In the movie version of my adult life, of course, this is where Dad would have hugged me. Tears in my eyes, I would have accepted his embrace, and the words would have rushed out of us, words of forgiveness and acceptance, a blessing on us both. But my father said nothing. We did not hug.

``Do you know about Timmy, too?'' I finally said.

It was the most unexpected development of our marriage, how close Ruth had grown to Dad -- although, the better you knew Syd, the more you understood. Ruth was the one who made sure my father visited Marblehead every spring. She was the one who kept asking him to live with us. I don't want to imagine how far my father and I might have drifted apart without Ruth.

Dad nodded.

``You've never mentioned that, either.''

``There's been no need to,'' he said. ``You're a wonderful father. There's not a single thing I'd change.''

``You're mocking me.''

``I'm as serious as I've ever been.''

``Not even all the toys and the ballfield and the pool?''

``Not even all the toys and the ballfield and the pool. Ruth is a fortunate woman. And you are a fortunate man.''

``How could I have forgotten?''

We both laughed at that -- crazy, fool's laughter the storm swiftly carried away. There was much I felt compelled to tell my father now, but it was almost dark; even if we started down immediately, our descent would be treacherous.

``We should do this more often,'' my father said. He was grinning.

``Maybe next time in a hurricane,'' I said, and we laughed.

I helped Dad to his feet, but he didn't start off immediately. He drew my attention to a heart and arrow carved into the hut. My parents' initials were faded, but legible.

``Forty-nine years they've lasted,'' Dad said. ``I don't know what I'd do if the Park Service replaced the hut.''

``I'd haul you up here to carve them again.''

Dad reflected a moment. ``Mama would be proud of you,'' he said, and while I didn't agree, I kept my objections to myself.


Carolers were moving through downtown Blue Hill when we arrived and Dad identified them as the Saint Luke's choir. ``You were in that choir,'' he said. ``Sally, too.''

``I remember.''

``They're singing at Saint Luke's for the Christmas Eve concert,'' Dad said. ``Would you care to go?''

``Not this year,'' I said. ``I have some important matters to attend to.''

``Then stop here,'' Dad said in front of Merril & Hinckley, ``but keep that heater running, my bones are still freezing.'' I helped him out of the car and he went in -- alone, at his insistence.

When he returned, he handed me an envelope with Ticketron labeling. ``Sorry it's not wrapped,'' he said.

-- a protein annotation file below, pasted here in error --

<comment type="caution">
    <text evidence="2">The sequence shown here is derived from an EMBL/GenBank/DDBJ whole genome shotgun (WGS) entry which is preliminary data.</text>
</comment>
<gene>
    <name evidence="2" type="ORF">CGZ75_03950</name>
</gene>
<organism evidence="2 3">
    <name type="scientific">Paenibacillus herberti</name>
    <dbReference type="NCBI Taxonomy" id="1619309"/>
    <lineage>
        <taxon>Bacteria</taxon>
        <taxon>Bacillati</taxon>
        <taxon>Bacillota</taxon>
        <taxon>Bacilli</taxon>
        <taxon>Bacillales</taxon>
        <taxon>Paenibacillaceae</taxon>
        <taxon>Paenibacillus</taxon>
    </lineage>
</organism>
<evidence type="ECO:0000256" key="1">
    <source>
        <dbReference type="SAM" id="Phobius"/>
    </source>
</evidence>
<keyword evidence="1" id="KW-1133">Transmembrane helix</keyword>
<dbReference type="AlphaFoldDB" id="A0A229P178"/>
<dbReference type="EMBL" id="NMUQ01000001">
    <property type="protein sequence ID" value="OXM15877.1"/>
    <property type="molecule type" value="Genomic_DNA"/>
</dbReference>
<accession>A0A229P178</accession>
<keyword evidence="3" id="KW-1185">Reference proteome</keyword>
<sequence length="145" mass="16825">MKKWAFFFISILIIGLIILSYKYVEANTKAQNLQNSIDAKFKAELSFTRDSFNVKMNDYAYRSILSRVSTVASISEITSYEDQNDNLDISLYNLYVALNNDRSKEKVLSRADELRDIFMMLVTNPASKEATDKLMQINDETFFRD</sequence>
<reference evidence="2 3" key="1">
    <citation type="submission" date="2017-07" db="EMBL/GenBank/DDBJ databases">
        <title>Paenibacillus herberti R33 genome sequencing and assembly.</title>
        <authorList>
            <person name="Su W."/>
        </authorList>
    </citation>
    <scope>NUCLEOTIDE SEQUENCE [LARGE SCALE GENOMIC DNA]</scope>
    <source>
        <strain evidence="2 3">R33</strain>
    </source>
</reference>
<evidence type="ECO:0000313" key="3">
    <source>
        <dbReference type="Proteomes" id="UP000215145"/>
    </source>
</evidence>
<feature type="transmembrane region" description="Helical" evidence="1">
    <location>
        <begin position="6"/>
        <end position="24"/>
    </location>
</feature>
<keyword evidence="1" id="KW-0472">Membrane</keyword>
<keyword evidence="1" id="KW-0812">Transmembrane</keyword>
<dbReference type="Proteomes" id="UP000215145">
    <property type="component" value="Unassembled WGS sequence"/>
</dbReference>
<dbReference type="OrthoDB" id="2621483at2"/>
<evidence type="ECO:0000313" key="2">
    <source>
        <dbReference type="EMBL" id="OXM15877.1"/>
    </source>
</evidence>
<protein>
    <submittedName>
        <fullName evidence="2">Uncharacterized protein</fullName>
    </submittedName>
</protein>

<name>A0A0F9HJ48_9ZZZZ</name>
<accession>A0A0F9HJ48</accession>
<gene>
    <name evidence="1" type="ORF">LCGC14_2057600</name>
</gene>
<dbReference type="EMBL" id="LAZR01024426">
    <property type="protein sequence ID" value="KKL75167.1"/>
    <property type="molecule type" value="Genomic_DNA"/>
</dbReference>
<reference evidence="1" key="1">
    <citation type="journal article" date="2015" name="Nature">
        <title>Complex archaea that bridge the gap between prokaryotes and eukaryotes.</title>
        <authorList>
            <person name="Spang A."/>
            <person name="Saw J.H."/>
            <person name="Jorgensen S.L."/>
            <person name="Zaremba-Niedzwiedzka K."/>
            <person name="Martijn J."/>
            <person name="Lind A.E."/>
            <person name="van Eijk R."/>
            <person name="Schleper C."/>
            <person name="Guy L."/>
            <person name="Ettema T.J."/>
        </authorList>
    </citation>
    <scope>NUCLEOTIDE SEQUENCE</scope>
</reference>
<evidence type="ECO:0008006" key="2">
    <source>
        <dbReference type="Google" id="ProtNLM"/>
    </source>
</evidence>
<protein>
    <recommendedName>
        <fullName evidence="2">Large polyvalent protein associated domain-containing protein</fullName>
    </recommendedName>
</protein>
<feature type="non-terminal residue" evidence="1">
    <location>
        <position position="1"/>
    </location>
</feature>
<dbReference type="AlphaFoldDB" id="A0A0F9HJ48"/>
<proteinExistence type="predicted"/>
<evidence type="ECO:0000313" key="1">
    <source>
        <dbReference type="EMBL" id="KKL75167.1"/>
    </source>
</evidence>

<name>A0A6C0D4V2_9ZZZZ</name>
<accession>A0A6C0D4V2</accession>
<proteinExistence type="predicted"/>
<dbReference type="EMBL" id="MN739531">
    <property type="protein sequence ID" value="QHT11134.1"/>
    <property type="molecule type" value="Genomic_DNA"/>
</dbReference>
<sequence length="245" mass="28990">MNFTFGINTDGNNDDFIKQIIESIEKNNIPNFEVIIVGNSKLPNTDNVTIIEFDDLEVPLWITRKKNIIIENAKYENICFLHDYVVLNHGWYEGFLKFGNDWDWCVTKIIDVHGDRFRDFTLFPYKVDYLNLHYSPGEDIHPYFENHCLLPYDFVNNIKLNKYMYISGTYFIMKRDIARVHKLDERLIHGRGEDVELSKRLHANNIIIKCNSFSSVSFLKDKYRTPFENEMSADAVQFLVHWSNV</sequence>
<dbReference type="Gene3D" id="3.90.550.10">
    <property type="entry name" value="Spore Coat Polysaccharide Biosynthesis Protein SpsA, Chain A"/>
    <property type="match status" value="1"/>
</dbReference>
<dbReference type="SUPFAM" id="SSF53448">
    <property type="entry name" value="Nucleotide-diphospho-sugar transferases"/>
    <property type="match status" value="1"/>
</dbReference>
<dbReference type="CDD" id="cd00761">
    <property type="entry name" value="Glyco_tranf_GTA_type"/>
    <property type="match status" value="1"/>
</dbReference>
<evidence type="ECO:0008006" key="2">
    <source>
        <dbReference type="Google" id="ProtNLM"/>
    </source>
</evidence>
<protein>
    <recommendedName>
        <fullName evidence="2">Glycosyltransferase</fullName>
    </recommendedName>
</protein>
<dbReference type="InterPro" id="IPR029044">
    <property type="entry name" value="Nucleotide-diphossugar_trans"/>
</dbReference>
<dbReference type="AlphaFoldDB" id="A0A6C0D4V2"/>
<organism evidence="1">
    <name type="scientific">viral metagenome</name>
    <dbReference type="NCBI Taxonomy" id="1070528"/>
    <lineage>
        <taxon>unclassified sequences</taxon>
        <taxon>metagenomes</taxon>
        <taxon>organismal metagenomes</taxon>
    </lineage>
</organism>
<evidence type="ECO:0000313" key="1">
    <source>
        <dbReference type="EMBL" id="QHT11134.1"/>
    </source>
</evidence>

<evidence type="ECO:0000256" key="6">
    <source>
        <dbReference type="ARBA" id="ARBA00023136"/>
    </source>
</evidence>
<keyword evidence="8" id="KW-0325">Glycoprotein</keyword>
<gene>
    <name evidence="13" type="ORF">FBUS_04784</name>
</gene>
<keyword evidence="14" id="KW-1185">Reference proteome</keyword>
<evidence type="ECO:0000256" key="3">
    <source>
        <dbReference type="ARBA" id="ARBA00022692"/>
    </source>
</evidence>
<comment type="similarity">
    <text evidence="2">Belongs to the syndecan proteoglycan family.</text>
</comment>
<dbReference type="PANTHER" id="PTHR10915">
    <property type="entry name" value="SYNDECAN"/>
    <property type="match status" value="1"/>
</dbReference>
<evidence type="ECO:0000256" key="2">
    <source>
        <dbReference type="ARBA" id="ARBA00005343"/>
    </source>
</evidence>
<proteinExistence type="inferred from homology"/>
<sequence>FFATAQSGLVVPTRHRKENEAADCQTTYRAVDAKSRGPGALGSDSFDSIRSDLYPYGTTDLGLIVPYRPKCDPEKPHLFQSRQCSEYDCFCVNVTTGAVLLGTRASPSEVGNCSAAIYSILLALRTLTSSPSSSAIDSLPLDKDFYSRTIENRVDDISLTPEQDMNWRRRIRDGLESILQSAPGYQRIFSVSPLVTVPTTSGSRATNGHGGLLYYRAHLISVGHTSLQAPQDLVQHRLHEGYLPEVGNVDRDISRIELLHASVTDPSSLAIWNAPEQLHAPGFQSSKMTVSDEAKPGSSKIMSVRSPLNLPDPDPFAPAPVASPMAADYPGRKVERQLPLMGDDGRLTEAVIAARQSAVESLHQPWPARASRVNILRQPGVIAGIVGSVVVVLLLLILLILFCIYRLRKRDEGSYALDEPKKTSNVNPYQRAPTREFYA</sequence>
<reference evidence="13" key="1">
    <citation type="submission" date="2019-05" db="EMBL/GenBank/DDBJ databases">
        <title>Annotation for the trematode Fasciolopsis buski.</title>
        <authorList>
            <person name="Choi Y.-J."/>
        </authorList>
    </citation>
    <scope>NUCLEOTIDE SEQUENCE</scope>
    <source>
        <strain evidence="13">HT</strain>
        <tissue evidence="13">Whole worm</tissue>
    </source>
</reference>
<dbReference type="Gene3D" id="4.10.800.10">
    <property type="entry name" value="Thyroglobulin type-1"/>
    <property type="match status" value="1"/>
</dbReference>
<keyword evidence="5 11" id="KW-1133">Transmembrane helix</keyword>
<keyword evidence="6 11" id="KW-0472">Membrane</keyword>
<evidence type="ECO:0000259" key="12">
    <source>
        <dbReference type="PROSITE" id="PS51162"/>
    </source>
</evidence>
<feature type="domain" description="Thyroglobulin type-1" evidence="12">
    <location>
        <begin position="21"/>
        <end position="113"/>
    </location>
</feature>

The envelope had three tickets to a Red Sox-Yankees game in June. They were bleacher seats.

``Our favorite homestand,'' I said.

``How long since we've been?''

``Twenty-five years, at least.''

``Does Timmy hate the Yankees as much as us?''

``More,'' I said. ``It must run in the family.''

Suddenly, my father was crestfallen. ``Stupid me,'' he said.


``I forgot you have season tickets.''

``Not anymore,'' I said. ``I'm getting rid of them.''

``Really? Why?''

``Too expensive,'' I lied.

Dad brightened: ``Well, merry Christmas, son.''

``Merry Christmas, Dad.''

-- 30 –


I began writing “My Adult Life” in the late 1990s, during the era, as the internet world was transitioning from dial-up to fiber optic, the world we know today. Virtual reality was leaving the labs for the cineplex and home, and video games were advancing from Pong to Xbox. Like so many others, I was fascinated by and pondered how the internet would continue to transform modern life. We seemed to be accelerating to warp speed.

We also, as a culture, were becoming entranced with ourselves. The term “selfie” was yet to be coined (that apparently was in 2002), but with the rising popularity of the digital camera, folks were increasingly taking picture of… themselves. That was nothing new – since the advent of photography, in the 1800s, self-portraits were common – but digitalia made it so much easier. Social media as we know it today was about to dawn and narcissism, recognized since antiquity, was about to pervade the land.

Sound familiar?

 So, yes, “My Adult Life” was prescient. In key respects, it rings as true today as in 2000, when I finished it.

But that is only the cultural backdrop to this novel. Beginning as parody and finishing as parable, “My Adult Life” is an exploration of fidelity, family and the power of memory and pull of the past. It speaks to an era, but more so, by the end, to honor and truth.

And it is set in Massachusetts and Maine.

SO, what happened to "My Adult Life"?

I ran it by a top editor at a top New York publisher, and he said, ah, well, not quite for me. Could have tried elsewhere, but while I had put considerable time and energy into “My Adult Life,” I was putting more of my capital into my other writing. You know, that stuff that pays the bills.

So into the trunk “My Adult Life” went. Perhaps, one day, the trunk will open. More than this novel is in it: for another, “Paper Boys,” come back on May 21 for #33Stories no. 21).